Roger himself seems to have improved as the tour has worn on. His performance has become increasingly theatrical, in a good way, and his trumpet playing seems to be getting better too! It’s amazing, in light of his understated stage presence during Pink Floyd’s heyday, that he has become such a consummate showman. He says very little, bar introducing the vintage screen footage for Mother, and leading the applause for his band at the end of the show, but his words are spoken with genuine warmth and humility, and it’s a delight to see a musician who is clearly getting so much out of performing for his fans. It always amuses me at his shows when someone down the front shouts “I love you!” and he replies “I love you too!”
Something else that seeing multiple shows reveals is an intriguing insight into the mechanics of staging The Wall. The stage hands assembling the wall itself are barely noticeable, and it’s astonishing how, as each brick is placed, it is illuminated incorporated into the wider projection. As has been noted, the wall falls differently each night, and on the first night in London it seemed to get a little stuck on the way down!
I’m pleased to say the London kids performing during Another Brick in the Wall Part 2 were really going for it, and a few of them did some respectable freestyling. I feel so happy for those little kids that they’ve had the opportunity to take part in this extravaganza, and will cherish those memories for the rest of their lives. And hey, it can’t hurt to convert a new generation of Pink Floyd fans!
Now on to the juicy stuff…
We had a pretty good idea which night a certain Mr. David Gilmour was going to show up on, and on the second night we lucked out! You cannot imagine the frenzy of applause that ignited the second that Gilmour appeared on stage and started playing THAT guitar and singing in THAT voice! I’ve never seen an audience reaction like it. Roger didn’t even have to introduce Dave – everyone just KNEW. The atmosphere was pure rapture.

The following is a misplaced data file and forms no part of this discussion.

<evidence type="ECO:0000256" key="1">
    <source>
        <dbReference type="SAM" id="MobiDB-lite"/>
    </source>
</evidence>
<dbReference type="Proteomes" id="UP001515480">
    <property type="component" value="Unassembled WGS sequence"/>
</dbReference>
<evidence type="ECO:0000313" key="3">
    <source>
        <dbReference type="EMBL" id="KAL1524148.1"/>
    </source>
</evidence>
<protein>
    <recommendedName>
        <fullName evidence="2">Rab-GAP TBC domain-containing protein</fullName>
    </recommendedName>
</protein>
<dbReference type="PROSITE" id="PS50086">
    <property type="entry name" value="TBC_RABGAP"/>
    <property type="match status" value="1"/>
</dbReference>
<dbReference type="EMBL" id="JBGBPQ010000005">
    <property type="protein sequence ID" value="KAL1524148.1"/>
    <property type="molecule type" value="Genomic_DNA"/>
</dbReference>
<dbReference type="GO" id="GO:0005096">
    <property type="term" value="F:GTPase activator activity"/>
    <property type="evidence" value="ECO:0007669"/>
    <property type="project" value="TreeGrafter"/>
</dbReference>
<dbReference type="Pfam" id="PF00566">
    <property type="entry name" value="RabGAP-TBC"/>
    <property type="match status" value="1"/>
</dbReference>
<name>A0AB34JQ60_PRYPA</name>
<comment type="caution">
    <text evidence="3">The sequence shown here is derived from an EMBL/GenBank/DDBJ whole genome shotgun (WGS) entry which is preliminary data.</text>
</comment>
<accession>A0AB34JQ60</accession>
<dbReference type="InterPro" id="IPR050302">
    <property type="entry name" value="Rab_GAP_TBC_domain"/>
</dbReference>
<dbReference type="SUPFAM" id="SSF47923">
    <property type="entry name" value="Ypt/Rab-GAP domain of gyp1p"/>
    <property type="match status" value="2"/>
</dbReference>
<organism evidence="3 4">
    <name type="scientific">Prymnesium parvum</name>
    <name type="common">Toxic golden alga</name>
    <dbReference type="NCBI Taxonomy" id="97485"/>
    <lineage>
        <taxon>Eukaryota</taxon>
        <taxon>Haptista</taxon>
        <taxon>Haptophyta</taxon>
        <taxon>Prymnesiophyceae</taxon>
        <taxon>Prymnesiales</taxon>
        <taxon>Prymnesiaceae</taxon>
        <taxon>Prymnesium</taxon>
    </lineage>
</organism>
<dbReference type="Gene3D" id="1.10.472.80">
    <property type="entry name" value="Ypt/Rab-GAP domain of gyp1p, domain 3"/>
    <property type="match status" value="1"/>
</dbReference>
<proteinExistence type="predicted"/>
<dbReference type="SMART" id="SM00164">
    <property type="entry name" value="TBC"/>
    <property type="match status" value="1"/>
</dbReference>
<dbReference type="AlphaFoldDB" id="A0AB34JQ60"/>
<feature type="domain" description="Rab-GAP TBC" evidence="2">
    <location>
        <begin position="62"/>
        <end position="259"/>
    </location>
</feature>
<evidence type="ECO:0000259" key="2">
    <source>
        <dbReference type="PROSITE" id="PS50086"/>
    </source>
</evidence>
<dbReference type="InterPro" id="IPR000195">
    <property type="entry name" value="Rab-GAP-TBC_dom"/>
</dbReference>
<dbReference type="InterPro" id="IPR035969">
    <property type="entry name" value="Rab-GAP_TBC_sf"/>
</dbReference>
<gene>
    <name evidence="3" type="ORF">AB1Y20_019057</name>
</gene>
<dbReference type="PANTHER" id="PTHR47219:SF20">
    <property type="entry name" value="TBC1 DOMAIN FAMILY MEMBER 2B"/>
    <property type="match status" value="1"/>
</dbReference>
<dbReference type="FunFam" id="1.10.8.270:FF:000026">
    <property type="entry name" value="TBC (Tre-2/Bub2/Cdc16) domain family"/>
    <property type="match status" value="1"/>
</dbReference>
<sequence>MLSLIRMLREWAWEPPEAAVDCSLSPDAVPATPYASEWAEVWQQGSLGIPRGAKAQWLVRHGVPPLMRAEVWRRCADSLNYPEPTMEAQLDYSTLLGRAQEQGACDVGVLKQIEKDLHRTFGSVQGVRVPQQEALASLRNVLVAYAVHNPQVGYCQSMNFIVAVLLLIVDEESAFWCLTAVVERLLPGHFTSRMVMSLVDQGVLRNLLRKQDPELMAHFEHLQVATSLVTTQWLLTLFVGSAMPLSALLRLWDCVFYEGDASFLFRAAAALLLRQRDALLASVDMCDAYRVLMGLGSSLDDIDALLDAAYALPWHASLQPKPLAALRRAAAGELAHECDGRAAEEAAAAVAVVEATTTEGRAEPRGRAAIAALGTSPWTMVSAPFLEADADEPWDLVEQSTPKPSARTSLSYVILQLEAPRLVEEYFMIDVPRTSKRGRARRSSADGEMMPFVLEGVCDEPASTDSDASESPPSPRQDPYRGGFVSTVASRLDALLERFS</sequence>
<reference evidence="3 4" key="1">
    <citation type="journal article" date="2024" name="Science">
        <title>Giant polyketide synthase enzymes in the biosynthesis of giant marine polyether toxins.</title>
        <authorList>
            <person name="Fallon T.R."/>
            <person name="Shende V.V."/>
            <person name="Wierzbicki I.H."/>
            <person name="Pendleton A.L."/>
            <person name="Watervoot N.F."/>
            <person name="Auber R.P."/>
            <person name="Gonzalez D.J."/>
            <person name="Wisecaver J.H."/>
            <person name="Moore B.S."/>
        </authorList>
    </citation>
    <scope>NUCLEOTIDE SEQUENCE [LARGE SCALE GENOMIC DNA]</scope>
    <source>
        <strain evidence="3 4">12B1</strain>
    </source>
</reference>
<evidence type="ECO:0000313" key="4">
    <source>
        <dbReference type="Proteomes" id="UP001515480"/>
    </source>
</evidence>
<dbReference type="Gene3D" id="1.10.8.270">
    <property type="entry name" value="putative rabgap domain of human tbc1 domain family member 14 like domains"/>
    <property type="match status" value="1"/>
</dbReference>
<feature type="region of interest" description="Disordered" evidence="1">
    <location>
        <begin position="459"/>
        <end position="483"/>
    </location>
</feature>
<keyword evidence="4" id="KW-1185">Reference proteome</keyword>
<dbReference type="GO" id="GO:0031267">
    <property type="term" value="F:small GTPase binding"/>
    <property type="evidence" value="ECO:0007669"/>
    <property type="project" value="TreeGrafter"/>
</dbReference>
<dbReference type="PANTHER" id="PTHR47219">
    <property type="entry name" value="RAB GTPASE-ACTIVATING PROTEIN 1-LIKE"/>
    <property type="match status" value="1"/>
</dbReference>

Then, when we thought the night couldn’t possibly have been more perfect, mandolin toting Dave joined Roger and the rest of the band onstage for Outside the Wall, and up popped Nick Mason from the audience to join them, on tambourine! After the song was over and the rest of Roger’s excellent band had departed the stage, Roger, Dave and Nick were left there, and Roger made a touching speech about how the others used to put up with his angst, but that now he is a better person who derives immense pleasure from performing live and appreciates his legion of followers.
We saw the remaining members of Pink Floyd come together on stage looking delighted to be there, despite all the history of antagonism that we are so familiar with, and so the message of The Wall was amplified ten-fold – love and camaraderie usurps bitterness and anger. Amen Roger, Amen.
Now let’s all pray for The Final Cut tour…
Above review and images with thanks to AphroditeMF (Natalie Thake)
17 May 2011
Above images thanks to Simon Wimpenny
(Above) Some of the AFG family before the show. Joaquim Arnês from Brazil (who sent in these photos) also flew the AFG banner at some of Roger’s USA shows.